One would think a Harvard lawyer might be able to work his way rhetorically around such dishonest denial without having to dump on all his criminal predecessors. For were not these British settlers Cecil Rhodes led into the former-Rhodesia to seize the best land for themselves, and work it with the life forces of the local residents, the same sort of parasitic teabags who used to call President Obama's Kenyan father and grandfather 'boy'?

And, though, ok, maybe Colonialism IS way overrated, why does he seem to gloat over the managed elections of March 2008 in Zimbabwe--a political strong-arm robbery mirrored in the Iranian voting of June 2009.

Obama: “We saw it in Zimbabwe, where the Election Support Network braved brutal repression to stand up for the principle that a person's vote is their sacred right. . . . “

In both cases the minority opposition made a preemptive claim of victory before the polls had even closed. Then the ensuing street demonstrations instigated by Western Democracy-thru-non-violent-regime-change agents-provocateurs, spawns of the NED, USAID, and Geo Soros' Open Society cabal, created sufficient bloody chaos to break down the authority of the majority government. Because US liberals, including Obama, see little difference between majority interests and minority interests, this sort of glib, equivocating obscurantism is no surprise:

--”The people of Ghana have worked hard to put democracy on a firmer footing, with repeated peaceful transfers of power even in the wake of closely contested elections. (Applause.) And by the way, can I say that for that the minority deserves as much credit as the majority.”--(What does this mean?)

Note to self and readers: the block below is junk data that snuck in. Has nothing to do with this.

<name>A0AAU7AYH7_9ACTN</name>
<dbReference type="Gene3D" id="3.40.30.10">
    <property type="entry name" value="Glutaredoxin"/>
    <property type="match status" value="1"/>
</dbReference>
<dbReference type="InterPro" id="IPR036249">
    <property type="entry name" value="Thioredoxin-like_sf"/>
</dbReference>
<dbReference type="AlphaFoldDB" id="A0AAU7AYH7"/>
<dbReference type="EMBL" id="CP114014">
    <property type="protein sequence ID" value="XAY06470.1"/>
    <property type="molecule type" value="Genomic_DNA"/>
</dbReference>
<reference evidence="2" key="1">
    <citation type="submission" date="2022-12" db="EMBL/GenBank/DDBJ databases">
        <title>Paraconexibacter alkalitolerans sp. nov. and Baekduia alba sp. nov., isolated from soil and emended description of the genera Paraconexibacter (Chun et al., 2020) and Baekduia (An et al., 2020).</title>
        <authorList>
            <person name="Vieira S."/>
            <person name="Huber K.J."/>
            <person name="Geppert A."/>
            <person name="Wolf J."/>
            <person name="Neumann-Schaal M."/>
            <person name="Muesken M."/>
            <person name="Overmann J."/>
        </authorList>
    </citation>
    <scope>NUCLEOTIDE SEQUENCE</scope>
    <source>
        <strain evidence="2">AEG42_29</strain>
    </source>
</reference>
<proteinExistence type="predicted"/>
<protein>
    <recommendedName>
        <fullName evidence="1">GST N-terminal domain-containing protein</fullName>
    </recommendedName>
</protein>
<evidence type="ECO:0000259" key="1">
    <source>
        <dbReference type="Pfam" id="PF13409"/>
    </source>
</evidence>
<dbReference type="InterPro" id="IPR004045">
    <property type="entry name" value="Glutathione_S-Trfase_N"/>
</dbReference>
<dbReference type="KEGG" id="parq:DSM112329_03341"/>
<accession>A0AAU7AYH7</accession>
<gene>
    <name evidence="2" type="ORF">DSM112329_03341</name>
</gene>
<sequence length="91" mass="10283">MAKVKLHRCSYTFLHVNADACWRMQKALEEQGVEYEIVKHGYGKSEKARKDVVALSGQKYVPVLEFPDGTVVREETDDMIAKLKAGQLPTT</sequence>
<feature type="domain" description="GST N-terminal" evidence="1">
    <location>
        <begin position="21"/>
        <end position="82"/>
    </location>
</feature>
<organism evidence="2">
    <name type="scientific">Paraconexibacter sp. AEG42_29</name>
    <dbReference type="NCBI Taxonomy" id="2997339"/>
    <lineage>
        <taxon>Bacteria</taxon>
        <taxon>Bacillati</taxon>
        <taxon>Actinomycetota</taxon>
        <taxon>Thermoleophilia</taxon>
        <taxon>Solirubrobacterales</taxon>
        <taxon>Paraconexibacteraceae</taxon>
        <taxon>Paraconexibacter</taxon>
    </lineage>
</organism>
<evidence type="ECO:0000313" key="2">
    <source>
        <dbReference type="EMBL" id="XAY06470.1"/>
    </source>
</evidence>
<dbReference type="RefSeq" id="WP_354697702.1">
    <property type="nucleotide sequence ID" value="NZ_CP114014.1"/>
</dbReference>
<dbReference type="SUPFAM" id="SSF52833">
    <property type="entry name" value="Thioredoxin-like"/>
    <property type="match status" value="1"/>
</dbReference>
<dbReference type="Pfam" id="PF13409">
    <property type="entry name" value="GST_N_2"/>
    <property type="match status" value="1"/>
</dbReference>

And, of course, what is being obscured is the far too obvious iron hand of American militarism at the throat of African history. Obama cites all the usual African transgressions, but manages to turn responsibility for them back onto the victims, themselves: Tribal or ethnic or religious wars, using child soldiers, involving rape (systemic rape, whatever that is), and the inevitable terrorism unto genocide--and he localizes all these abominations most strategically: 'the value of every child in Darfur and the dignity of every woman in the Congo'; genocide in Darfur and (Islamic?) terrorism in Somalia; no US-ordered foreign invasions, no US-trained and equipped mercenaries leading death squads throughout the continent, no unconscionable dumping of deadly weapons and as-deadly medicines to mix with the unregulated degradation of ecosystems by the effluvia of industrial mining--the real African plagues being covered up by the HIV/AIDS phantasmagoria.